Skiers and Equipment

There are many kinds of ski runs for the adaptive skier.

Most people with a physical or cognitive disability can participate, including those with:  

  • Mobility and physical impairments, including those missing limbs
  • A spinal cord disability or injury
  • Traumatic brain injuries
  • Vision or hearing disabilities
  • Cognitive or learning disabilities

People with an unstable neck or brittle bone disease should not participate for their safety. If you have questions about whether or not you or a loved one can safely participate, please contact us. 

What equipment you use to ski is based on your abilities.

Sit Skis

Those with lower limb issues use sit skis. These skies feature a basket mounted on the ski that positions the skier in the best orientation for skiing from a seated height. Depending on the skier's skill level, side skiers accompany the adaptive skier to provide physical reinforcement, ski instruction and moral support. Some adaptive skiers progress to needing side skier assistance only at take-off or even to not needing side skiers at all. While help is always at hand, the more independently a skier wants to ski, the more the help remains close without impinging. 

Some of the adaptive sit-skiers are able to take the rope and ski so the ski has a block and the rope is adapted with a ball that takes all the stress of getting started. The rope can then be "popped" out of the block so that the skier is in control of the rope and more of the ski run. For those whose upper body cannot handle the rope, the side skiers maintain constant contact with the basket, becoming the force that pulls the skier on the run.

Slalom Skis

Other adaptive skiers can use two skies but the long line (ski rope) is too much of a challenge. For these skiers, there is a boom that is mounted outside of the side of the boat that provides an easier pull than the long line.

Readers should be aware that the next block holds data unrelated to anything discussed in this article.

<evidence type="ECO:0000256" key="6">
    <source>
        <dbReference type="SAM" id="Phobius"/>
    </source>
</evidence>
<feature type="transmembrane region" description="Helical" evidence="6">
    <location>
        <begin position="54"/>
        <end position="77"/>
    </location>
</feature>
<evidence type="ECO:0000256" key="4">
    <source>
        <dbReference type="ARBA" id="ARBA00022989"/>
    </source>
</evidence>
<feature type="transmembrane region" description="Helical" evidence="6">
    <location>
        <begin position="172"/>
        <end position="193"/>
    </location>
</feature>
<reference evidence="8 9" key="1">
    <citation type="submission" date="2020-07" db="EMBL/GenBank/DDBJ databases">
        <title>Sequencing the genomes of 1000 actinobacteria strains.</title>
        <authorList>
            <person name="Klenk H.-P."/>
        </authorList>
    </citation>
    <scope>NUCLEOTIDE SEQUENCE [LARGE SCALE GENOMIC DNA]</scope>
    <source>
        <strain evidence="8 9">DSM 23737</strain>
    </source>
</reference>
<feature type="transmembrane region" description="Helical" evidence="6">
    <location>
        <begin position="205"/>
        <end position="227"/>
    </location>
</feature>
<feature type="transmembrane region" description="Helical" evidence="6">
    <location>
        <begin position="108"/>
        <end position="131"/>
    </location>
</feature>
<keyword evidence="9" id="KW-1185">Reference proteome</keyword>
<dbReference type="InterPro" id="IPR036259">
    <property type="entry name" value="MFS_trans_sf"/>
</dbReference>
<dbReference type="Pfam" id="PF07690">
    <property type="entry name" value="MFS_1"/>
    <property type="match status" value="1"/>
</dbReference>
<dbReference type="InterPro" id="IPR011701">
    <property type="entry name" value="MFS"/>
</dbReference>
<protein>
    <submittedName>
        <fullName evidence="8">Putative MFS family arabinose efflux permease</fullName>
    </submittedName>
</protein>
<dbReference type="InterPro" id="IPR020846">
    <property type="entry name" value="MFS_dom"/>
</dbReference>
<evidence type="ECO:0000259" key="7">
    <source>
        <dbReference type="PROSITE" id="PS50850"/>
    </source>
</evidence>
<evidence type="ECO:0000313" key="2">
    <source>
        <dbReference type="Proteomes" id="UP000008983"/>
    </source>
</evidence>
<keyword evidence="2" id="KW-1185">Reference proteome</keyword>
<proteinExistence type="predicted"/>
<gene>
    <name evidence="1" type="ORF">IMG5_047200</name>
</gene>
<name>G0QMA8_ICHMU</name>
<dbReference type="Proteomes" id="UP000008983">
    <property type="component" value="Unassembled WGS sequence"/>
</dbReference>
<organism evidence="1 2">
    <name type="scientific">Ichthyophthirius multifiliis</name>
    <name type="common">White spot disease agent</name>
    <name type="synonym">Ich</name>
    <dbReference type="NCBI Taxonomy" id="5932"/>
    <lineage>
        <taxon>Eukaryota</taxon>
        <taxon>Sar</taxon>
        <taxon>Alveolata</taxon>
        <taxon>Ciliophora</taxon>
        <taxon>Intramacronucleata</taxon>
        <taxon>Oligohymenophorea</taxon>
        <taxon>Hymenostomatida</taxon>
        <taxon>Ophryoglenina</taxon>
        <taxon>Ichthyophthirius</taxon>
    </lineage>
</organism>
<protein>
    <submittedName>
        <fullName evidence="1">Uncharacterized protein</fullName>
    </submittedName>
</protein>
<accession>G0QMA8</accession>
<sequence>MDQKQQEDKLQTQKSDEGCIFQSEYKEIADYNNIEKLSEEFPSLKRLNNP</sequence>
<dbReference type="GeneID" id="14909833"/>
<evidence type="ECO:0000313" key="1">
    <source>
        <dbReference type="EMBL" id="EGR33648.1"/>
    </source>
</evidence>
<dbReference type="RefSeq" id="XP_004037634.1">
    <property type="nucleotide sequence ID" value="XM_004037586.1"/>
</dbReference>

Another adaptation is called a seahorse, which is a device that is attached to the end of the boom and has a rudder that hangs into the water. Its shape gives it its name and the skier is able to "sit" on the seahorse if they need to regain their balance or stability, and then stand again when they are ready. An attendant skier is optional with the boom and seahorse. 

For those who want to use a long line and are just not ready, there's a triple bar. This is a modified ski rope where the handle has been replaced by one that is long enough for three skiers side-by-side. The adaptive skier is flanked on the triple bar by two able-bodied skiers who help with the takeoff and to stabilize and instruct during the run. Able-bodied skiers, strong swimmers and certified boat drivers are always close and ready to assist at any time.

Safety

The safety of our participants, as well as our instructors, crew and volunteers is something we take very seriously. Our program is sanctioned by the USA Water Ski organization and follows their rules and regulations. Here is a listing of our key safety standards: 

  • Two side skiers are provided for each disabled skier
  • All instructors are USA Water Ski Certified Instructors and Divers
  • All side skiers are Red Cross certified lifeguards
  • Safety equipment, including ski equipment and life vests, is provided
  • Volunteers rotate through the positions (dock, in-water start, in-boat safety, chase boat, landing) to keep everyone fresh and ready

If you have questions about your specific situation or want to discuss the experience ahead of time, please contact us. 

Ski with Us

Please come join us for a day on the lake. Sign up for an upcoming event, or contact us to learn more. 

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